prejudice to Plaintiff, as discussed below, and also because any prejudice can be cured either through limiting instructions during the trial or by bifurcating the case for trial at a later date.2019 WL 4278501, at *2.
However, as noted above, finding that the City would be prejudiced by denying bifurcation only satisfies the first portion of the relevant test, and the Court must still consider whether bifurcation would prejudice the Plaintiff, or violate the Seventh Amendment.
The Court also does not believe that bifurcating Monell claims or discovery would serve the interests of judicial economy; the Court stands by the reasons articulated in its opinion in Rivera. See Rivera, 2019 WL 6877598, at *2 n.1. --------
Because bifurcation is likely to prejudice the Plaintiff, the Court does not believe that it is appropriate to bifurcate the Monell claims at this time, or that the Court should stay Monell discovery. The City argues that Plaintiff will not suffer any prejudice from bifurcation because there is no additional monetary benefit to Plaintiff from winning on his Monell claims, if he prevails on his claims against the Officer Defendants. This argument was considered and rejected by the Court in Rivera:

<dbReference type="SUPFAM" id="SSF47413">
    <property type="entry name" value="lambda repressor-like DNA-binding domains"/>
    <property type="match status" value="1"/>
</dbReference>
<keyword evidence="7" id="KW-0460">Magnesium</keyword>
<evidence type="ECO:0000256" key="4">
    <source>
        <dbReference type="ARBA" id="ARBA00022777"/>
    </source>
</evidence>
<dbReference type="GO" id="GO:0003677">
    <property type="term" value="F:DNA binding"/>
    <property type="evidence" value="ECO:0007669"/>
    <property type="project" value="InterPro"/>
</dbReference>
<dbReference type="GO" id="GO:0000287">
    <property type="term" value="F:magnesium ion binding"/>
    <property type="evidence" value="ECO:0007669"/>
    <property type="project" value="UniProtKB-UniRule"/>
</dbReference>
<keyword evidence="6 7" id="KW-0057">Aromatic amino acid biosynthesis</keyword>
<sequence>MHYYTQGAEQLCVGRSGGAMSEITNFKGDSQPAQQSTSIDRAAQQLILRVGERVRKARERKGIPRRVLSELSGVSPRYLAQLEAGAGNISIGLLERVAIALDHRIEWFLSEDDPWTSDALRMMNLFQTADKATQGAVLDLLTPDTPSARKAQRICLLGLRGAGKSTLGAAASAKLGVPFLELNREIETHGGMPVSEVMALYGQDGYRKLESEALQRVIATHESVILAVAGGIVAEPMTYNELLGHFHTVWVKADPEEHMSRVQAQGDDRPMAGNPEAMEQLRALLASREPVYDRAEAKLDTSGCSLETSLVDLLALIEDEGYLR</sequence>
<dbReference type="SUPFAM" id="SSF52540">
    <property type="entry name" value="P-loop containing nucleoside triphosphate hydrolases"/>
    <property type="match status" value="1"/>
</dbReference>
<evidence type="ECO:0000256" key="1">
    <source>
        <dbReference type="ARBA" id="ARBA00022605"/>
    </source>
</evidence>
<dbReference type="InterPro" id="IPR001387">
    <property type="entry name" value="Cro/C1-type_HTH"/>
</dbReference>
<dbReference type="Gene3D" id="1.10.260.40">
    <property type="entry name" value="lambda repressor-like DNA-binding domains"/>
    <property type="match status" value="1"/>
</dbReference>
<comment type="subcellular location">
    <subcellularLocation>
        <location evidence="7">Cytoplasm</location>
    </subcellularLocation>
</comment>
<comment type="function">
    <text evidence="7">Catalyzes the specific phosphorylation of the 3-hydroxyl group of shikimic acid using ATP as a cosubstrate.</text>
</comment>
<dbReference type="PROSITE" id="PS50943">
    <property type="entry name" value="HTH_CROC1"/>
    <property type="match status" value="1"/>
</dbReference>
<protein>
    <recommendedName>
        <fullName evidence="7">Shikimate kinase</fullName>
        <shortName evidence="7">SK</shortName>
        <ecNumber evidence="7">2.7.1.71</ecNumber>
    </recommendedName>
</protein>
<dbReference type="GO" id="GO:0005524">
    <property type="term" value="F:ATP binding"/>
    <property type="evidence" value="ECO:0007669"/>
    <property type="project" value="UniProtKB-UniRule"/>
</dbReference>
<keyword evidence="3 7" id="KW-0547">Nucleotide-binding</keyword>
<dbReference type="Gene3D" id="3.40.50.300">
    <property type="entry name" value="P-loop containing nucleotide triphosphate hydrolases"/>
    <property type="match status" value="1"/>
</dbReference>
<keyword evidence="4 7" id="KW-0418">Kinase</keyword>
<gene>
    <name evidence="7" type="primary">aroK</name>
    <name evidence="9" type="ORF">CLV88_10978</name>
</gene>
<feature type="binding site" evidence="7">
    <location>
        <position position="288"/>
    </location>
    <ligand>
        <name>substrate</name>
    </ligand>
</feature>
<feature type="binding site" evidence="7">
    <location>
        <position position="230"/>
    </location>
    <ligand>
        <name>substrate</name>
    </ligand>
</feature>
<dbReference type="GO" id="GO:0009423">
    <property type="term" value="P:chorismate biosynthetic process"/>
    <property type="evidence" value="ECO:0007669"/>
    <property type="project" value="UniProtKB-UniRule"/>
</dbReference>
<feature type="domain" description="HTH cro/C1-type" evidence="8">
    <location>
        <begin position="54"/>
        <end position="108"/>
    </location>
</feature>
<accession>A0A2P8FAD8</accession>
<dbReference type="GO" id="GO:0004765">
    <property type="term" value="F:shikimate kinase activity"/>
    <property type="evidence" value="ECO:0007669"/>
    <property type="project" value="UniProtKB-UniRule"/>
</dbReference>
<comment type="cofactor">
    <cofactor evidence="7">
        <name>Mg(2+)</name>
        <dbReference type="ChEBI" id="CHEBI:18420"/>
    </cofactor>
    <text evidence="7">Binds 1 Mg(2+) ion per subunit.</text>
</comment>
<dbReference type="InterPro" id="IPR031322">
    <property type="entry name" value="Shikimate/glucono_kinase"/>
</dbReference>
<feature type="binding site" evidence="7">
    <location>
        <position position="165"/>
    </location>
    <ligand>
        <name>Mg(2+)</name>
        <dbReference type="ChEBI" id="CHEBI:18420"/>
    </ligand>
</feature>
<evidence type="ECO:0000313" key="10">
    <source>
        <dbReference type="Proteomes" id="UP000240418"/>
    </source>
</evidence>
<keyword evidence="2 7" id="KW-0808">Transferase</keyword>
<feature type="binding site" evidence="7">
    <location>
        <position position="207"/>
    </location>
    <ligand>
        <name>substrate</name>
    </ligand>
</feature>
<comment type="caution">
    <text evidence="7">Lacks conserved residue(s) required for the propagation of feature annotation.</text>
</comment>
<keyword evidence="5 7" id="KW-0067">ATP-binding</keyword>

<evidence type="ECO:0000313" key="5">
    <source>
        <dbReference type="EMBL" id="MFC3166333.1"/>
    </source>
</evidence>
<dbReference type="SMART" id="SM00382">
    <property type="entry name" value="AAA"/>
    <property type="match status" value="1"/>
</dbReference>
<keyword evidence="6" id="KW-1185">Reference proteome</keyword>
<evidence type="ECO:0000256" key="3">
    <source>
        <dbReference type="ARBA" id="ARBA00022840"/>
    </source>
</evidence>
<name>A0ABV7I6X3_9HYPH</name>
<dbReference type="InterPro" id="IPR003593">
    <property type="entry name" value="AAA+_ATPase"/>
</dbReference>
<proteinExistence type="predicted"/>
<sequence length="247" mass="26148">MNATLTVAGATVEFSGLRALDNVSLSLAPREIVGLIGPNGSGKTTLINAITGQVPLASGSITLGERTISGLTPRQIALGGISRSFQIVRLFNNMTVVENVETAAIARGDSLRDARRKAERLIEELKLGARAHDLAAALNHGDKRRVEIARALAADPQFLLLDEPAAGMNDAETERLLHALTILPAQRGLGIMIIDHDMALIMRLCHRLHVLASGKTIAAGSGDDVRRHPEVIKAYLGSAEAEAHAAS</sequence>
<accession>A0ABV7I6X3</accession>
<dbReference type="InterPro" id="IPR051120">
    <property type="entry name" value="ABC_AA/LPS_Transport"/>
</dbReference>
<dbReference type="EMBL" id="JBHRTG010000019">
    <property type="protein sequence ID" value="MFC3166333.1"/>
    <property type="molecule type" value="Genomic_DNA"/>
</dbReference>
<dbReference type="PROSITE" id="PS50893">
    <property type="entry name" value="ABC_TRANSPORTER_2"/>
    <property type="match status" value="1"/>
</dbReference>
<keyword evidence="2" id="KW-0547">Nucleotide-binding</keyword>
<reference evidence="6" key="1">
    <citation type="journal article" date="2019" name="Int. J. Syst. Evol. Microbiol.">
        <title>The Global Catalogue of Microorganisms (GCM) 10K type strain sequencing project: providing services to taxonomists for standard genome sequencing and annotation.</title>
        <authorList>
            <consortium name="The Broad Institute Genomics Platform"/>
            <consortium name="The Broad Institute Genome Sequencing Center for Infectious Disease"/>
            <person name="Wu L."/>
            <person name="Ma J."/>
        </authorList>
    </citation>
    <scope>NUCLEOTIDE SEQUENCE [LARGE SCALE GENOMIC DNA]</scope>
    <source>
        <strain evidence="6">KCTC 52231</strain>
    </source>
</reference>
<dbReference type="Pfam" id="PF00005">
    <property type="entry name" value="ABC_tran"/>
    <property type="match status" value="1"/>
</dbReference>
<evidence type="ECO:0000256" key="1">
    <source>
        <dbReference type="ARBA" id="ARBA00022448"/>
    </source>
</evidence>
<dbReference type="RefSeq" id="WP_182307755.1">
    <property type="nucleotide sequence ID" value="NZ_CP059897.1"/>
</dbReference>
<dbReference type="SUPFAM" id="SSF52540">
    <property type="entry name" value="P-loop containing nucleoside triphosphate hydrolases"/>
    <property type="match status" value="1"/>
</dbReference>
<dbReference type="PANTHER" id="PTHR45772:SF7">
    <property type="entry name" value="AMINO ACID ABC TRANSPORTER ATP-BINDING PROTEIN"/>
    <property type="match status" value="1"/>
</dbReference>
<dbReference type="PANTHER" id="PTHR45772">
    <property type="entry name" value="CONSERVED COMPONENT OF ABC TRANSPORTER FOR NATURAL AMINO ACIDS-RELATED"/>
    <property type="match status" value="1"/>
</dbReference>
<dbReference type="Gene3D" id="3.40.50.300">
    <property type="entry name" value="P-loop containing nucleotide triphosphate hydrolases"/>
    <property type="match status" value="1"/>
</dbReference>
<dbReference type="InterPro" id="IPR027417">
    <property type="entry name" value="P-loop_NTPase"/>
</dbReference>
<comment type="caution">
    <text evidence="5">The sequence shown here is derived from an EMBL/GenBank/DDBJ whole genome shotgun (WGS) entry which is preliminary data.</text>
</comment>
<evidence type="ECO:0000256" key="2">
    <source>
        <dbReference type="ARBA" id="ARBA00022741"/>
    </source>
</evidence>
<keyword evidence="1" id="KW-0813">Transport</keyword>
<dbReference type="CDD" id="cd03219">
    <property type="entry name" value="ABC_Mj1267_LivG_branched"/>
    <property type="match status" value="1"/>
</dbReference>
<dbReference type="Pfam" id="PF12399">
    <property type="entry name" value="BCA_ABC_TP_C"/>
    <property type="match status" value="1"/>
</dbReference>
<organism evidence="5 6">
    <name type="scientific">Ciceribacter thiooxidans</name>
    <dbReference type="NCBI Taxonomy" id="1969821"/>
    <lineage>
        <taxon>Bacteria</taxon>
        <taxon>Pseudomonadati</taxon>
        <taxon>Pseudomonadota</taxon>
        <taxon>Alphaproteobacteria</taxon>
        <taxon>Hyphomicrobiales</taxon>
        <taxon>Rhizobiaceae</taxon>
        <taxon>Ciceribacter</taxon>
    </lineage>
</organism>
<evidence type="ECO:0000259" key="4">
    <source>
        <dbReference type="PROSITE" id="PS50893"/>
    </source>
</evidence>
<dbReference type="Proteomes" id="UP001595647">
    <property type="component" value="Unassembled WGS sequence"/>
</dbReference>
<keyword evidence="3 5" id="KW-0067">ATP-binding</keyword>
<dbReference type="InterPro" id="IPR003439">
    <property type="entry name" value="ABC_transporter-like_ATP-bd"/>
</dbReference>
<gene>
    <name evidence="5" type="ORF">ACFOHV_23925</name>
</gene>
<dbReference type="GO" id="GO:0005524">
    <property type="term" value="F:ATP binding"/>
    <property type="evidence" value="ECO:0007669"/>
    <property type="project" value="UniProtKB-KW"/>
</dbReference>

This argument presupposes that Plaintiff's only interest in this case is monetary. As another court in this district noted when ruling on a motion to bifurcate in one of the aforementioned companion cases, Plaintiff "has a profound interest in pursuing his claims with an eye toward institutional reform," and "a judgment naming the city itself and holding it responsible for its policies may have a greater deterrent effect than a judgment against a police officer that is paid by the city." Gomez v. Guevara, 18-cv-3335, (N.D. Ill. Apr. 8, 2019). The Court finds that delaying resolution of that goal by bifurcating and staying Monell discovery would prejudice Plaintiff more significantly than the City at this time.2019 WL 4278501, at *2.
The City further argues that Plaintiff's claims regarding the non-monetary benefits that he would derive from victory in his Monell claims are not persuasive because Plaintiff has not sought any equitable or injunctive relief. [Dkt. 83 at 11.] Again, this argument misunderstands the policy value in a finding that the City's policy and practices were constitutionally deficient, and the precedential value of such findings for other plaintiffs in future cases who might seek to hold the City liable for similar policies. If Plaintiff is successful in his Monell claims, it may spur institutional changes in the City's policies and procedures, which has significant interest to Plaintiff. Therefore, the Court rejects this argument as well.